read Martin Luther for his German studies. It was a natural enough
adjustment, but it also exemplifies a professor who is trying to help a
student and to provide practical help. This is the kind of professor
who simply wants to help students.
I have a letter on my desk that wonderfully characterizes Baylor. It
came from a father who brought his child here for a campus visit. His
child was interested in Baylor but was leaning toward going somewhere
else due to financial reasons. Their experience during the campus visit
was one of a succession of faculty members taking extra time and going
out of their way to be hospitable. At the end of the letter, the father
said that his child told him, “This is the place for me.” And the
father wrote that he was going to make it possible for his child to
come to Baylor regardless of the cost. I encounter this kind of
response to our Baylor faculty time and time again. We have an
absolutely fabulous staff and faculty who are devoted to their
students. People care here. Our son went to Baylor, and I still have
faculty members who ask about him. When you’re a parent, you appreciate
BAYLOR LINE: What are some of the other distinctive traits of Baylor’s faculty?
GARLAND: Our professors are
very bright. The group of folks who came through the tenure-granting
process this year have published, on average, about ten peer-reviewed
journal articles during their time here at Baylor. Nearly all of them
have published a book. They’ve received external research grants. And
their teaching evaluations were outstanding. In fact, one dean told me
that looking at the tenure notebooks of these outstanding professors
made him fear to compete with them. You always want to bring in people
who are better than you. I think what we’re doing is building on a
great heritage, a great foundation. We’re bringing in remarkable people.
BAYLOR LINE: What types of internal and external recognition of faculty members help you to measure the level of the faculty’s quality?
GARLAND: When professors reach
the point where they are either granted or denied tenure, after several
years here, they have produced tenure notebooks that are thick and
comprehensive. The notebooks contain all of their teaching evaluations
and their colleagues’ evaluations. Internally, this is a very
significant form of evaluation. And then there are teaching evaluations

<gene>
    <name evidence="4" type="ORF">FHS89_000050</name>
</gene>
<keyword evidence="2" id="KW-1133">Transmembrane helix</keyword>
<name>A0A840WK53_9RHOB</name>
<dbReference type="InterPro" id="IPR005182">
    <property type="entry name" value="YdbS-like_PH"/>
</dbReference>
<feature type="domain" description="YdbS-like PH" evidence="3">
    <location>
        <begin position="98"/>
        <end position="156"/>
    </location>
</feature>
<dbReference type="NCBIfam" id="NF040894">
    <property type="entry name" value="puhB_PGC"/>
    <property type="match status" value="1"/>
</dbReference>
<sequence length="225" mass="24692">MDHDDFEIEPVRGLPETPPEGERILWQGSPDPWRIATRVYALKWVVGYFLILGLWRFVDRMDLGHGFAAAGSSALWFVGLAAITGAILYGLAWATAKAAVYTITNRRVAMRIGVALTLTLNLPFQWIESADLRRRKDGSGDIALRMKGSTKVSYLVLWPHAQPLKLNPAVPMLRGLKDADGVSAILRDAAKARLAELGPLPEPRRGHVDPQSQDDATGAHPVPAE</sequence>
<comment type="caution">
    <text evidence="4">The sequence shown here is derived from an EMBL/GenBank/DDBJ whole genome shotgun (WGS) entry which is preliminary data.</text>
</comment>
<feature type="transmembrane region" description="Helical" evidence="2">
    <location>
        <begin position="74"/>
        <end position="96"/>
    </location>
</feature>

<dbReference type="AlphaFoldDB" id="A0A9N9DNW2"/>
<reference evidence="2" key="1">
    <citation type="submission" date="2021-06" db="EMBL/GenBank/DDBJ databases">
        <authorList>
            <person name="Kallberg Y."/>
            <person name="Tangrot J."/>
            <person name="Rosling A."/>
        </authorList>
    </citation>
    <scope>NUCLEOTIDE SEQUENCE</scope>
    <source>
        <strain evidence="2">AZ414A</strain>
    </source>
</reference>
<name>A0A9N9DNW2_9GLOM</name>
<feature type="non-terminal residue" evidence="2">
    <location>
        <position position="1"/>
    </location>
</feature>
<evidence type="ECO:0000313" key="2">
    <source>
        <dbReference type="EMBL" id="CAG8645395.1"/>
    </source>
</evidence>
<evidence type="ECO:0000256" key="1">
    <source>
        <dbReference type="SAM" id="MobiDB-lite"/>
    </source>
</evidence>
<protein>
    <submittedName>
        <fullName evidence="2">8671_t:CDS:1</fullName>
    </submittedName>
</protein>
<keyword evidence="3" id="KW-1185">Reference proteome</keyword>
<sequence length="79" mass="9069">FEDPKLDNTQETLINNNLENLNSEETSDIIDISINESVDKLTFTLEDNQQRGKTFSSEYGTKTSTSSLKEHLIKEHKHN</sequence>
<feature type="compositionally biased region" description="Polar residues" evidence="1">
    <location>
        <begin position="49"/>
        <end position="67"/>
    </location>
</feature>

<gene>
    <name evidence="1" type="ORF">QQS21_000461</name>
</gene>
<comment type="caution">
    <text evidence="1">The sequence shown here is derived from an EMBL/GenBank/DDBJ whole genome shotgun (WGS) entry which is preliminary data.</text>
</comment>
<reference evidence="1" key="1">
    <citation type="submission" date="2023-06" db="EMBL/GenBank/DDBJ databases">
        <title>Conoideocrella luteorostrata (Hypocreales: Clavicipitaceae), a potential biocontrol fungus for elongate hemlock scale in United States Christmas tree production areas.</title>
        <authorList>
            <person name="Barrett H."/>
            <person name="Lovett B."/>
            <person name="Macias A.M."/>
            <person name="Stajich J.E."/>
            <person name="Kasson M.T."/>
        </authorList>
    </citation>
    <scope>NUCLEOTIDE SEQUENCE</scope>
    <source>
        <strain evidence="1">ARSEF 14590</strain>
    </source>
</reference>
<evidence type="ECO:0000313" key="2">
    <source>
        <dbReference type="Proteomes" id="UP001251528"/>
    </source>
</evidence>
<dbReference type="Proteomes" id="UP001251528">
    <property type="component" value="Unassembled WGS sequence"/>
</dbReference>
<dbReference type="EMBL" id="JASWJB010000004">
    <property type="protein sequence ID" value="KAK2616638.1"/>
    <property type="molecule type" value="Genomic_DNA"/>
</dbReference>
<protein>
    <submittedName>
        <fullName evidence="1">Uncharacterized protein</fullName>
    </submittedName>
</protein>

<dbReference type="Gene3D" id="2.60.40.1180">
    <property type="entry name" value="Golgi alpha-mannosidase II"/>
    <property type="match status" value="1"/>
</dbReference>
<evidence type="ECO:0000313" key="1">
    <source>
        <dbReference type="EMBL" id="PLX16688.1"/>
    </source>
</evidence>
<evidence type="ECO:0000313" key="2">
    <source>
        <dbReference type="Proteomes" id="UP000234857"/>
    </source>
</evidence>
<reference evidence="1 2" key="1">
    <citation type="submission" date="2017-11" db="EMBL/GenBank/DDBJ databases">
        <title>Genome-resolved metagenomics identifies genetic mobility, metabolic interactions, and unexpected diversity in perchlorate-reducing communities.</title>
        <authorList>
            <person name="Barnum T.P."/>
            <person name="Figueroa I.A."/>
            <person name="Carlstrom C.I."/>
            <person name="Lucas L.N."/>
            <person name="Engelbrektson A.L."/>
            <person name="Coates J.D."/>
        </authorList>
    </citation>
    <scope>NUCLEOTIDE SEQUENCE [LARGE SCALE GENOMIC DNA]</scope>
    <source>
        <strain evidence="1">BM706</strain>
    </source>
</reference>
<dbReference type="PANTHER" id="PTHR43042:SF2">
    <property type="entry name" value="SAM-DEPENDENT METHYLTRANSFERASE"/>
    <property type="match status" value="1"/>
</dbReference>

by students each semester. We use these matrices to evaluate faculty.
Of course, there are also a range of awards that are given at Baylor to
recognize excellence in teaching, such as the two I mentioned earlier.
Baylor faculty are always trying to help each other and to build up our
performance as teachers. When I go to lunch with colleagues, we always
talk about two things: Baylor sports and teaching—what we’re doing in
our classes. We share ideas and solutions to problems in the classroom.
And when we interview candidates for faculty positions, we really
explore their interest in and abilities as a teacher. We push that.
There is a great ethos of teaching at Baylor. And this ethos is what
attracts the outstanding young professors who are joining our faculty.
When we went through our most recent orientation for new faculty hires,
we asked them to fill out a form on which we asked them what had drawn
them to Baylor. Two themes clearly emerged from their answers. The
first was that they wanted to be part of a research university. The
second was that they wanted to be at a place where they could express
their faith. The opportunity to excel in teaching was taken for
granted. And these folks ranged from those hired as assistant
professors just starting the tenure track process to those who are
holding senior positions.
BAYLOR LINE: Is the university
currently in the process of growing the faculty significantly, or do
you believe the size of the faculty is adequate to serve the student
GARLAND: We are always trying
to improve the faculty and grow its size as much as is financially
responsible. We haven’t had to make significant cuts to our budget, as
some other institutions around the country have during this challenging
economy. As a result, we have been able to make some very strong hires
in a prudent manner.